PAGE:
The newspapers are the 96-year-old San Juan Record published by Bill Boyle, and the 22-year-old Canyon Country Zephyr, an Online published by Jim Stiles.
The book is Emus Loose in Egnar by Judy Muller, an associate professor at the Annenberg School for Communication and Journalism at the University of Southern California, and a recipient of numerous journalism awards.
In 234 pages, Emus Loose in Egnar takes the reader on a journey through the world of newspapering in small towns across rural America from Massachusetts to Alaska.
This world comes alive through anecdotes, interviews with small town publishers and editors, and in reprints of portions of articles from selected newspapers, one of which is an article on girl’s high school sports written by Scott Boyle for the San Juan Record.
Muller successfully captures the travails and the joys of what it means to tell the stories, good and bad, of friends and neighbors, and, sometimes, family. She prefaces her story, subtitled “Big Stories from Small Towns” as follows:
“This just in: journalism is not dead. It is alive and kicking in small towns all across America thanks to the editors of weekly newspapers who, for very little money and a fair amount of aggravation, keep on telling it like it is. Sometimes they tell it gently in code only the locals can understand. After all, they have to live there, too. But telling it like it is also takes courage.”
Muller tracks the efforts and challenges faced by Bill Boyle of the San Juan Record when federal agents raided the area and arrested dozens of residents, who are also friends and acquaintences.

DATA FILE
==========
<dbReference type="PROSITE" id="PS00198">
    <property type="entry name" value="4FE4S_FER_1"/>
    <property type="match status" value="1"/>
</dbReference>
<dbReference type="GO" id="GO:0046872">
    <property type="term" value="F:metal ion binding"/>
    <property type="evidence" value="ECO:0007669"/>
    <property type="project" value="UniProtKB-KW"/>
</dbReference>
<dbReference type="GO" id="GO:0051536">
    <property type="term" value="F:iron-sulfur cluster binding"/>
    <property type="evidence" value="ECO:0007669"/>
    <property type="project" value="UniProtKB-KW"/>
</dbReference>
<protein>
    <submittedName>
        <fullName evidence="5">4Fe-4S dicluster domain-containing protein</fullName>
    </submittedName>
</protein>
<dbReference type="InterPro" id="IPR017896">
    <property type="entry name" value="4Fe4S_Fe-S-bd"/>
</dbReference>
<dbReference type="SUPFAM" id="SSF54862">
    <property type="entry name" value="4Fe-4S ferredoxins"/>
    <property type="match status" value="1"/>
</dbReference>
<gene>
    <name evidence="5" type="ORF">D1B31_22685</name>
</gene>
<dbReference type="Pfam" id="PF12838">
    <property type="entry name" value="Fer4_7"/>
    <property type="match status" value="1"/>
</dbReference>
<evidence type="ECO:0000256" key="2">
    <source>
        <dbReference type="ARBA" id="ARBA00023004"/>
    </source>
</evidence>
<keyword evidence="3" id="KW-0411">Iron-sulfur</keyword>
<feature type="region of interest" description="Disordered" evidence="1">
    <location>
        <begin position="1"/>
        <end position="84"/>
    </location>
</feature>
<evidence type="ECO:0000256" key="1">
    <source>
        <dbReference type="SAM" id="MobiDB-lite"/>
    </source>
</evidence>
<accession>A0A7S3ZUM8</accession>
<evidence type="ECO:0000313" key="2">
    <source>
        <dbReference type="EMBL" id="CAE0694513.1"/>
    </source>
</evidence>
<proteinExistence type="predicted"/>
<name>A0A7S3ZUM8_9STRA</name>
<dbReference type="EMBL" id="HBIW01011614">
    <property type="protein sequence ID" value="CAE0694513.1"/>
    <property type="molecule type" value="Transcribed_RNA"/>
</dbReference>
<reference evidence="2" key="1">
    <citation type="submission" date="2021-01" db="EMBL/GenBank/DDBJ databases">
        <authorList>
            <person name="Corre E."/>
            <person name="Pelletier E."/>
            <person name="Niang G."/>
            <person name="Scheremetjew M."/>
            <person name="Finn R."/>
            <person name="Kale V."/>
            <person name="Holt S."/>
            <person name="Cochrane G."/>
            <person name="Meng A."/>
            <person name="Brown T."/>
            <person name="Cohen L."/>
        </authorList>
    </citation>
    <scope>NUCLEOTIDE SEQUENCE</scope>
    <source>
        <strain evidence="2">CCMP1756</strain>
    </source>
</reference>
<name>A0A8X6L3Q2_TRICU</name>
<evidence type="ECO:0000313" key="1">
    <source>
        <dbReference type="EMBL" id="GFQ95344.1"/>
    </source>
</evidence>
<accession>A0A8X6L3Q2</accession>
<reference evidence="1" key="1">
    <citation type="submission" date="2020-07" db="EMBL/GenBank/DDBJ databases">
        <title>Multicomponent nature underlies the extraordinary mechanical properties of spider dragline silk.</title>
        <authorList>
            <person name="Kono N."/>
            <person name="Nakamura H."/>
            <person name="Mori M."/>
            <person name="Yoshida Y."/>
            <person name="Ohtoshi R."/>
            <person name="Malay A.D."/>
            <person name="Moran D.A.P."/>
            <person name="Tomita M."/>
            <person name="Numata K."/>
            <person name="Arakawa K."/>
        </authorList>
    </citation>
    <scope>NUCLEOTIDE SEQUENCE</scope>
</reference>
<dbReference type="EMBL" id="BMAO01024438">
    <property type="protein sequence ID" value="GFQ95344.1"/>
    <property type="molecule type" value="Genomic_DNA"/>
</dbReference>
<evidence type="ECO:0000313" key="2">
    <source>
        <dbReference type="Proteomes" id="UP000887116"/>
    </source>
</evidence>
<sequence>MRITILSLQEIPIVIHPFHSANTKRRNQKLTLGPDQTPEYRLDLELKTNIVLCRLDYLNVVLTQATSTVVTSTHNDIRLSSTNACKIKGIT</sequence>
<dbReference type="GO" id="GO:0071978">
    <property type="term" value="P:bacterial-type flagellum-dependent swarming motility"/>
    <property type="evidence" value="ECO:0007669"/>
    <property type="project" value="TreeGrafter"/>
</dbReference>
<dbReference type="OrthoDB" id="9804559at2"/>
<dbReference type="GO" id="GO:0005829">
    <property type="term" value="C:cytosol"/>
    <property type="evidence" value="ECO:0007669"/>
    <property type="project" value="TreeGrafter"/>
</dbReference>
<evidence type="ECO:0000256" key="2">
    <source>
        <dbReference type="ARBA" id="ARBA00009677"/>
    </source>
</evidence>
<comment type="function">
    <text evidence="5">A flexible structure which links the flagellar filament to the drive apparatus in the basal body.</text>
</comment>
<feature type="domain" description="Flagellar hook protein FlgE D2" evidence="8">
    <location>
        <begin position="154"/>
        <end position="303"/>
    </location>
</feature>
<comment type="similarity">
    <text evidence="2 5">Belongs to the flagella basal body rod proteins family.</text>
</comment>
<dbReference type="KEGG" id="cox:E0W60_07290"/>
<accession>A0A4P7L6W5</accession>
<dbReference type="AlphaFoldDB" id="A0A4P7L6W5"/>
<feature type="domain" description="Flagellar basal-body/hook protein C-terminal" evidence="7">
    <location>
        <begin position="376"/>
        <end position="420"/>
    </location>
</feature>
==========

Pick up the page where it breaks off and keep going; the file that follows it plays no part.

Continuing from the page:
Jim Stiles of the Zephyr spoke to Muller of a problem similar to Boyle’s. He learned, he said, “you can write 30 stories” with which people agree, “but write one they don’t like and they hate you for the rest of your life.”
Of the 33 newspapers featured in Muller’s book, 22 are published in the West. Of these 22 papers, eight are in the Four Corners area. They are: San Juan Record, Canyon Country Zephyr, Times Independent of Moab, and five Colorado rags, including Dove Creek Press. The title of Muller’s book comes from a story in the Press.
Muller closes her guided tour with an optimistic message. “As I witnessed when Jonas Miller resurrected the Concrete Herald (Concrete, WA), people can become down-right emotional about their local newspaper. Many small town newspapers are thriving, mostly because absolutely no one else does what they do; document the births, deaths, crimes, sports, local shenanigans, and many other events that only matter to the 2,000 or so souls in their circulation area.”
Emus Loose in Egnar is available at the San Juan Record Bookstore and at the Monticello Branch of the San Juan County Library.